The final data challenge was the sheer volume of data to be handled. Lufthansa has a large and growing fleet with currently twenty-one Airbus A350’s with Trent XWB engines and more on order. For this reason, managing the data exchange manually was not an option, not even as a backup solution. Go-live for transition, from the previous MRO/M&E system, with in-house integration with DACs, to AMOS, with EngineData.io based data exchange with DACs, had to happen in just a matter of weeks after the AMOS go-live. That meant that the downtime of not having the data exchange running had to be minimized. In the event, EngineData.io end-to-end testing was completed right after AMOS go-live. After successful end-to-end testing, Lufthansa went live with EngineData.io just two weeks after the AMOS go-live.

As of today, QOCO ‘s Support Team is continuously keeping an eye on the data exchange that includes comprehensive data quality controls. Possible data quality findings are immediately analyzed and reported to Lufthansa and Rolls-Royce enabling rapid corrective actions that continuously ensure the continuity of core business operations.


As far as working with QOCO is concerned, we would change nothing. Of course, it would always be nice to get some more testing done to get a better feeling for any new solution but the whole project and implementation went well. Always, with big IT roll-outs, there is never the time to do everything that you might want to do but in truth we’d see no need to do anything differently if there were a next time. From the QOCO perspective, the project took a while to get started and it was necessary to wait for the AMOS implementation to get closer before this program could get underway. There were some small matters with the timeline having to change but that was only a matter of weeks, so small adjustments in the schedule were all that were needed. The main benefit for Lufthansa, of course, is the ability to improve engine time on wing.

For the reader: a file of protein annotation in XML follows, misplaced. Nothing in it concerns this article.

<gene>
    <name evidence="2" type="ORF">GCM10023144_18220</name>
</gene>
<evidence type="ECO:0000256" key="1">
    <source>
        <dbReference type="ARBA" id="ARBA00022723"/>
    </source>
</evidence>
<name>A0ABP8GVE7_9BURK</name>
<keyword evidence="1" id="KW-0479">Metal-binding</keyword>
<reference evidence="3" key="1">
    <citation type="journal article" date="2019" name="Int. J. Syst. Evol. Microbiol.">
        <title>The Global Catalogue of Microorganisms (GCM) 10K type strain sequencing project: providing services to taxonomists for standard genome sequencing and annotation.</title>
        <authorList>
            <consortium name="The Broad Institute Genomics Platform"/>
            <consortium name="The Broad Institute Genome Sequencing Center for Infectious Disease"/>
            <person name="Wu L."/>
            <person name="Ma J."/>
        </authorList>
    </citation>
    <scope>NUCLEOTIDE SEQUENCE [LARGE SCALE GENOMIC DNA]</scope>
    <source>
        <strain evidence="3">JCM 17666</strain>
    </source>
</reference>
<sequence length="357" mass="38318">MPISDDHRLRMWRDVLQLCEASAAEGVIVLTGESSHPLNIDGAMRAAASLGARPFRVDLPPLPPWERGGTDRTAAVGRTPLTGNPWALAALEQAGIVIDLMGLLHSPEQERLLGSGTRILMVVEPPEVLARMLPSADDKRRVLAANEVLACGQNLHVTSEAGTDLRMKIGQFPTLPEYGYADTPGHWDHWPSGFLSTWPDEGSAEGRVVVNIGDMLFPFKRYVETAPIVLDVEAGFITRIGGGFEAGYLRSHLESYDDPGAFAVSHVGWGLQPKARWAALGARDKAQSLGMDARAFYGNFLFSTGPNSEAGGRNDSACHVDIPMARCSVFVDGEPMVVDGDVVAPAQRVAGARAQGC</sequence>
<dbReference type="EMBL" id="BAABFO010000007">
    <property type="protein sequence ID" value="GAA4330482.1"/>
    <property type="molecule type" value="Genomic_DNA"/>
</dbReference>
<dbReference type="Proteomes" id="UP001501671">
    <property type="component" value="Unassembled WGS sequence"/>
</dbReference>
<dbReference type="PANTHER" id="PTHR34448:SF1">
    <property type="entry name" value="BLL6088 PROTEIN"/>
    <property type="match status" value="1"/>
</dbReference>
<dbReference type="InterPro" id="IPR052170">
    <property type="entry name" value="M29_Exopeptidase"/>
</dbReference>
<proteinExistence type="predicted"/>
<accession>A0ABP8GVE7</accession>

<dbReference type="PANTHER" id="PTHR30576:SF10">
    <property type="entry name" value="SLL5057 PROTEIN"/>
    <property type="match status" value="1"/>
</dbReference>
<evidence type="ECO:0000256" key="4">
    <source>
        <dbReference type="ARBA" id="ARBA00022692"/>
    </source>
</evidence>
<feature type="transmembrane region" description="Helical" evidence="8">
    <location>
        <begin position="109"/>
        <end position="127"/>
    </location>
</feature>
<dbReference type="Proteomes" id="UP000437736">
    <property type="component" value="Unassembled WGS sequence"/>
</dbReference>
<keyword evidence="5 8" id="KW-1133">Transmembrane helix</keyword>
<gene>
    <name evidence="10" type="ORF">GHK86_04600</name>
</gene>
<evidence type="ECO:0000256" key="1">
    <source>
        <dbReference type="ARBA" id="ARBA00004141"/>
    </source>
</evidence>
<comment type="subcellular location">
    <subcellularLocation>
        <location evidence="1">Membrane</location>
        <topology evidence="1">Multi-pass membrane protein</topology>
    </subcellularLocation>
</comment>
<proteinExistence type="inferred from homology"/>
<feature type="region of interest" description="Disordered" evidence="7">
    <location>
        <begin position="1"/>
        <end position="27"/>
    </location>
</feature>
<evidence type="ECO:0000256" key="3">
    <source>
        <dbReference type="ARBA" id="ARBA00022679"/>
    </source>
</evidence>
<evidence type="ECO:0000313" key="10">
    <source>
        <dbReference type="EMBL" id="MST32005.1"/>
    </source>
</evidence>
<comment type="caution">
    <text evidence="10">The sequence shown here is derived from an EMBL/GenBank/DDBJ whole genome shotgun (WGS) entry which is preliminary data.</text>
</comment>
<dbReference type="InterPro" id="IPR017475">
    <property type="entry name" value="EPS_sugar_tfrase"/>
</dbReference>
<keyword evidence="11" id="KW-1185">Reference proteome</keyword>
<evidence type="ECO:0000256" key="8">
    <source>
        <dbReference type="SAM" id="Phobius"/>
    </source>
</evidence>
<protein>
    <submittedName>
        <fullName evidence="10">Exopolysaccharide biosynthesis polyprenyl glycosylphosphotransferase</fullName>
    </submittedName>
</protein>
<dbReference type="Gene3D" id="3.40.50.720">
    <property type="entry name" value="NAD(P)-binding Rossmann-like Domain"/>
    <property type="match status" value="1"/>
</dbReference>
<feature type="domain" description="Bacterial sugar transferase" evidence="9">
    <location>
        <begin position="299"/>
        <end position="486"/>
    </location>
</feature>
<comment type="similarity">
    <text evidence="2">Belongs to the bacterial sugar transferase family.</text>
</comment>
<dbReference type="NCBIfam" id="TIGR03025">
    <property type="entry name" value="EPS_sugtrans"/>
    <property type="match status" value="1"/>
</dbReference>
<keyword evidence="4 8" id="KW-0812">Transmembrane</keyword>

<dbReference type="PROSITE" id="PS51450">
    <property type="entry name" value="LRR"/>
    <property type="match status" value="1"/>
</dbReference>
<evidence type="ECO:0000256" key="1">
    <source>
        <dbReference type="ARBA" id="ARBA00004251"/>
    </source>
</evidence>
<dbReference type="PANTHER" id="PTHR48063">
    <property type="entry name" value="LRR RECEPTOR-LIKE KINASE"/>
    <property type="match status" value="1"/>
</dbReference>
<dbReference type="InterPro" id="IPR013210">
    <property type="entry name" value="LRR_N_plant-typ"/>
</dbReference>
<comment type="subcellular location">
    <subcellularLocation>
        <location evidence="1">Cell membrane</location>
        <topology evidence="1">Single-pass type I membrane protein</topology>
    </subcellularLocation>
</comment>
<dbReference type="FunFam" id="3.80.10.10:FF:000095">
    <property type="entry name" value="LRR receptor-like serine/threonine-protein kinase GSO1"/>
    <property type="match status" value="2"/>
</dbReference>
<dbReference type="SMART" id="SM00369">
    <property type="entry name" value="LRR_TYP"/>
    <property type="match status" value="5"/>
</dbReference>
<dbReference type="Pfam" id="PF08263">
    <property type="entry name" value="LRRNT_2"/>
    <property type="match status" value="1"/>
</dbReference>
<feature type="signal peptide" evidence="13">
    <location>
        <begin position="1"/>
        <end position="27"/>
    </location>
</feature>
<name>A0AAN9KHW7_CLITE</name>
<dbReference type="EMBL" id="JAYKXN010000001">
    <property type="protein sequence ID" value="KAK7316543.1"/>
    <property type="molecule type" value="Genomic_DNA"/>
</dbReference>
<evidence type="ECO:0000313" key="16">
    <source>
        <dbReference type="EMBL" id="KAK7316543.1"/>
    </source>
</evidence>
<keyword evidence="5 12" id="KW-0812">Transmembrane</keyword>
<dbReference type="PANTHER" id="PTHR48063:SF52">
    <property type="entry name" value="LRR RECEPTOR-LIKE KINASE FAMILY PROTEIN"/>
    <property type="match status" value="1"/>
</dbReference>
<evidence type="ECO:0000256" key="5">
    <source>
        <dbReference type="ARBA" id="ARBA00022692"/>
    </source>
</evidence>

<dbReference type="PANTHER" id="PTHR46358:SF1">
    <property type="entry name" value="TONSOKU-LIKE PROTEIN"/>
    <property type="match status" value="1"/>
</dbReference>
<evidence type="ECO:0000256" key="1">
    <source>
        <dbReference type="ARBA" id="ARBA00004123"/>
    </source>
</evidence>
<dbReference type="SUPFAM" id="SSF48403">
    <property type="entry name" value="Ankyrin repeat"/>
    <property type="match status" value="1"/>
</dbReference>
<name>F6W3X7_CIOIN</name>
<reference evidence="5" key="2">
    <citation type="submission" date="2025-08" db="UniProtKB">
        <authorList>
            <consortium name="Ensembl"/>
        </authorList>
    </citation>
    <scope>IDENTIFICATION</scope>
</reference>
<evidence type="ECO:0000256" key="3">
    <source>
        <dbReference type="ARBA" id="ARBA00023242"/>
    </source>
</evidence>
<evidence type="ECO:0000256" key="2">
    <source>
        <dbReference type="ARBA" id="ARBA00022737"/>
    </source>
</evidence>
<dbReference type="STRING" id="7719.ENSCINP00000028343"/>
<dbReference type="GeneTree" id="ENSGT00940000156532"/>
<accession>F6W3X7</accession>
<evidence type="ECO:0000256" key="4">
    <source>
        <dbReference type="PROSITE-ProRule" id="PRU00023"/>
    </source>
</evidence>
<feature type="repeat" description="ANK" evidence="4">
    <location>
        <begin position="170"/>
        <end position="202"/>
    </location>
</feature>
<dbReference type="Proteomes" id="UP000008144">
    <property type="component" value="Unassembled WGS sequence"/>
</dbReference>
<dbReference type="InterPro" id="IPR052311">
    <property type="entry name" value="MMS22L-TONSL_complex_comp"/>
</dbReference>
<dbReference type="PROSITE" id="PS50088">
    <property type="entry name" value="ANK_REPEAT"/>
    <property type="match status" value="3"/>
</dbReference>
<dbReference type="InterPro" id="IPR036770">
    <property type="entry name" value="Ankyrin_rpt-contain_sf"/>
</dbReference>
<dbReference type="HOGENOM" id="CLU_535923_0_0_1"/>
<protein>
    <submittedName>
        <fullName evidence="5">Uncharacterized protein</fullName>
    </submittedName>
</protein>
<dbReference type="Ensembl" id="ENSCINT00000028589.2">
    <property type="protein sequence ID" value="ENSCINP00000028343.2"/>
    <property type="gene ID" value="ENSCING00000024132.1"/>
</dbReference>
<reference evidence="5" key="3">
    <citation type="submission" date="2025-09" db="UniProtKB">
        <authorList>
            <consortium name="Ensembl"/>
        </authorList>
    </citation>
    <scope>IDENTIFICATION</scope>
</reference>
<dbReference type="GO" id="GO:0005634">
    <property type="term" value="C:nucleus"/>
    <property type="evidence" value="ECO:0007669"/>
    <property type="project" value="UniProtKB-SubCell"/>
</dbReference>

Within Lufthansa, the interface is currently with AMOS but the plan is to have that interface working with other applications and systems. QOCO continuously extends data exchange capabilities driven by customer needs and improving EngineData.io experience.